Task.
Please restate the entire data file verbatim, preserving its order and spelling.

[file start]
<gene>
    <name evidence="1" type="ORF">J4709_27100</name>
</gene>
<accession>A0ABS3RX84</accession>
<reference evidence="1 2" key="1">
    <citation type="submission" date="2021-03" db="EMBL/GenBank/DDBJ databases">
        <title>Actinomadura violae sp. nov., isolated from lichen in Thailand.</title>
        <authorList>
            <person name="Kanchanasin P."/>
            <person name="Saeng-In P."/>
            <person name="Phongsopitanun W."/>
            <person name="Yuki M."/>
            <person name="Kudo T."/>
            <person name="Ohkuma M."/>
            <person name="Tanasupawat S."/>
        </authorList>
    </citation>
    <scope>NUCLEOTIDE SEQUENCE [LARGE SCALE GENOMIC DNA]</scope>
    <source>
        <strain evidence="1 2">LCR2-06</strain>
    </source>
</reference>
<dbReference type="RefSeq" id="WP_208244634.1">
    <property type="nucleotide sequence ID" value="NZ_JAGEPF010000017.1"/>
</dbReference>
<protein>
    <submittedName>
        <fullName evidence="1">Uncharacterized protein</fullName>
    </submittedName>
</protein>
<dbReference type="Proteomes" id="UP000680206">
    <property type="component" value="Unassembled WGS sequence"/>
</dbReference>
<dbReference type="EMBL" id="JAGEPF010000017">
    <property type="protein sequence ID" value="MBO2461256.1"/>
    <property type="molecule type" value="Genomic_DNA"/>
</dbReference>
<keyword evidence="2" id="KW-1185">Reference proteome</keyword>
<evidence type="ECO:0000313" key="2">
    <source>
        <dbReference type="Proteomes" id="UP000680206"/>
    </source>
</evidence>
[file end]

<gene>
    <name evidence="1" type="ORF">J4709_27100</name>
</gene>
<accession>A0ABS3RX84</accession>
<reference evidence="1 2" key="1">
    <citation type="submission" date="2021-03" db="EMBL/GenBank/DDBJ databases">
        <title>Actinomadura violae sp. nov., isolated from lichen in Thailand.</title>
        <authorList>
            <person name="Kanchanasin P."/>
            <person name="Saeng-In P."/>
            <person name="Phongsopitanun W."/>
            <person name="Yuki M."/>
            <person name="Kudo T."/>
            <person name="Ohkuma M."/>
            <person name="Tanasupawat S."/>
        </authorList>
    </citation>
    <scope>NUCLEOTIDE SEQUENCE [LARGE SCALE GENOMIC DNA]</scope>
    <source>
        <strain evidence="1 2">LCR2-06</strain>
    </source>
</reference>
<dbReference type="RefSeq" id="WP_208244634.1">
    <property type="nucleotide sequence ID" value="NZ_JAGEPF010000017.1"/>
</dbReference>
<protein>
    <submittedName>
        <fullName evidence="1">Uncharacterized protein</fullName>
    </submittedName>
</protein>
<dbReference type="Proteomes" id="UP000680206">
    <property type="component" value="Unassembled WGS sequence"/>
</dbReference>
<dbReference type="EMBL" id="JAGEPF010000017">
    <property type="protein sequence ID" value="MBO2461256.1"/>
    <property type="molecule type" value="Genomic_DNA"/>
</dbReference>
<keyword evidence="2" id="KW-1185">Reference proteome</keyword>
<evidence type="ECO:0000313" key="2">
    <source>
        <dbReference type="Proteomes" id="UP000680206"/>
    </source>
</evidence>